Home AnimalsReptiles Coral Snake vs. King Snake: Know The Difference (A Venomous Trail)

Coral Snake vs. King Snake: Know The Difference (A Venomous Trail)

by Logan

Snakes are fascinating creatures and have been a part of human culture for thousands of years. They have been used in myths and legends worldwide, from Greek mythology to African folklore to Native American legends. They have served as symbols of power and wisdom, as well as of evil.

The word “snake” comes from the Greek word nēkos, which means “tailed serpent” or “creeping thing.” The first snakes were just lizards with big tails. Over time, these reptiles evolved into modern-day snakes by losing their legs and growing longer bodies, allowing them to constrict their prey and swallow it whole.

There are over 3,000 known species of snakes worldwide, with many more yet to be discovered. Two of these species are the coral snake and the king snake.

The main difference between a coral snake and a king snake is their color. Although both types of snakes have a banded pattern, coral snakes have red bands separated by black rings, while king snakes have wide red bands separated by thin yellow or white rings.

Moreover, coral snakes also have a small head and a triangular-shaped head, while the king snake has a giant head and a rounder face.

If you are interested in these two species of snake, read till the end.

What Is A Coral Snake?

Coral snakes are a group of snakes native to the warmer parts of North America, Central America, and Mexico. They can be identified by their red, yellow, and black coloration. Coral snakes are not aggressive, but they will bite if provoked.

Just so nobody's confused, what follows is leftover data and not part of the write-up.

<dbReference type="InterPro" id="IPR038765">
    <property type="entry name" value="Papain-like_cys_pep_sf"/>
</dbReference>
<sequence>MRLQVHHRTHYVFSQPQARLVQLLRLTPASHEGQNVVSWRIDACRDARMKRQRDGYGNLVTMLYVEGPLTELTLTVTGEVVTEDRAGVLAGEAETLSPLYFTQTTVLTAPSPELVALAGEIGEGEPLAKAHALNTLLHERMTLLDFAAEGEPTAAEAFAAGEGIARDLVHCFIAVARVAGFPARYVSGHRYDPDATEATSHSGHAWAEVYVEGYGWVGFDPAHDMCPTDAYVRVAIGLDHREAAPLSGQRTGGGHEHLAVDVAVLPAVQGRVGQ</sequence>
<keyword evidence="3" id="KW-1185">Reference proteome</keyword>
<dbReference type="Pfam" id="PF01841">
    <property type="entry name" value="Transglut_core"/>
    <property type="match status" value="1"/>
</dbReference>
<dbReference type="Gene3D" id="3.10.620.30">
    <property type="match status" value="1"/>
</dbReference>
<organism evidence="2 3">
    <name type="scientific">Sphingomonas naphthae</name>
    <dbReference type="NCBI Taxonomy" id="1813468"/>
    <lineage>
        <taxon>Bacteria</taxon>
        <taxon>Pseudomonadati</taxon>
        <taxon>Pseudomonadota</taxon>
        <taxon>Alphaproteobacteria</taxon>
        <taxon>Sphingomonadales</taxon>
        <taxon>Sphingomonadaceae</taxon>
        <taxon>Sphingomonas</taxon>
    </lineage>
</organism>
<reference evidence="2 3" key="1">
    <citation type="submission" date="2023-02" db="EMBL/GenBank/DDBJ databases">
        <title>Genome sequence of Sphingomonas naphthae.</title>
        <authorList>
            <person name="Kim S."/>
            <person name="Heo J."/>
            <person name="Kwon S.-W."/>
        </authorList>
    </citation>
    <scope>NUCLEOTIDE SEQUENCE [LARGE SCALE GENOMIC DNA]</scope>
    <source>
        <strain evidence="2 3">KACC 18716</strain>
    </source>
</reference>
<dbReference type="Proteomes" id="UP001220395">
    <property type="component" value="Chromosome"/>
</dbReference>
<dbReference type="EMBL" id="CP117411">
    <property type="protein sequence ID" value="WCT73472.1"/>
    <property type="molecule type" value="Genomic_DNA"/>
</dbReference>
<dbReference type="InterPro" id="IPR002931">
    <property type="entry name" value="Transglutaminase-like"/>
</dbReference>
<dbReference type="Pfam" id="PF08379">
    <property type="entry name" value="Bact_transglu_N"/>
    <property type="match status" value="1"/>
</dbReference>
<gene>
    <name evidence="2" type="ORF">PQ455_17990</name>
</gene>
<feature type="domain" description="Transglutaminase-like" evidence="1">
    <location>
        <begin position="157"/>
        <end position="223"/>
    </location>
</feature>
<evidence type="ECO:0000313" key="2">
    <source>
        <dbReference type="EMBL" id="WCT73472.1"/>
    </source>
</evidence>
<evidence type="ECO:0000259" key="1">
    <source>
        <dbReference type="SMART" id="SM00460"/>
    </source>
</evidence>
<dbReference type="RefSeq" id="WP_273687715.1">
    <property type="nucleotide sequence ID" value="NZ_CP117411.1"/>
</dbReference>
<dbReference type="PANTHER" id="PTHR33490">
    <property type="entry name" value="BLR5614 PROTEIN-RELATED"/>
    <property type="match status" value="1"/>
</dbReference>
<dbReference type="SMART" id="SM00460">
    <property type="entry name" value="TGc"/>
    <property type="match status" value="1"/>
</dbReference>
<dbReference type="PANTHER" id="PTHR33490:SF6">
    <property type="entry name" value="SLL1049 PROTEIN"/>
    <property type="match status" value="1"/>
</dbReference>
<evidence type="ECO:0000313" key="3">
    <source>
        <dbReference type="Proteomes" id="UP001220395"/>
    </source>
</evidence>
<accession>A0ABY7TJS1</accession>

An image of a coral snake.
Coral Snake

Coral snakes can grow up to two feet long and have large fangs that deliver potent venom. The venom is usually not fatal unless the person who was bitten has an allergic reaction.

Most people do not die from coral snake bites, but they may experience severe pain and swelling at the site of the bite. Coral snake bites can cause nausea, vomiting, headaches, and muscle pain.

The most dangerous thing about coral snake bites is that they are often misdiagnosed as rattlesnake bites because they look similar: both have red bands with black rings around them. Coral snakes have red bands with yellow rings instead of black ones, as rattlesnakes do!

If you think someone has been bitten by a coral snake or any other venomous snake, call 911 immediately!

What Is A King Snake?

King snakes are non-venomous constrictors that can grow up to 8 feet long. They are found throughout the United States. These snakes are popular pets and are easy to care for.

An image of a king snake.
King Snake

King snakes can be recognized by their large, triangular heads and black-and-white banding patterns. Their coloring is typically shades of tan or light brown with black bands that run along the length of their bodies; they have thick bodies and smooth scales.

The name “king snake” is derived from the fact that these reptiles will eat other snakes in the wild. They can also eat smaller rodents like mice and rats if they cannot find another meal source. The length of time a king snake takes to eat its prey depends on how big its mouth is compared to the size of its victim’s body.

King snakes have large teeth, so they can easily swallow any snake they choose and other animals like mice or rats because they have small bodies compared to other animals in nature today!

Know The Difference

Coral snakes and king snakes have some similarities, but they also have many differences.

Coral snakes and king snakes are both members of the pit viper family, meaning they have a heat-sensing pit on their faces. That’s how they can find prey in the dark.

  • King snakes live in North America while coral snakes live in South America.
  • King snakes are nonvenomous and eat other snakes, while coral snakes are venomous and eat small animals like lizards or mice.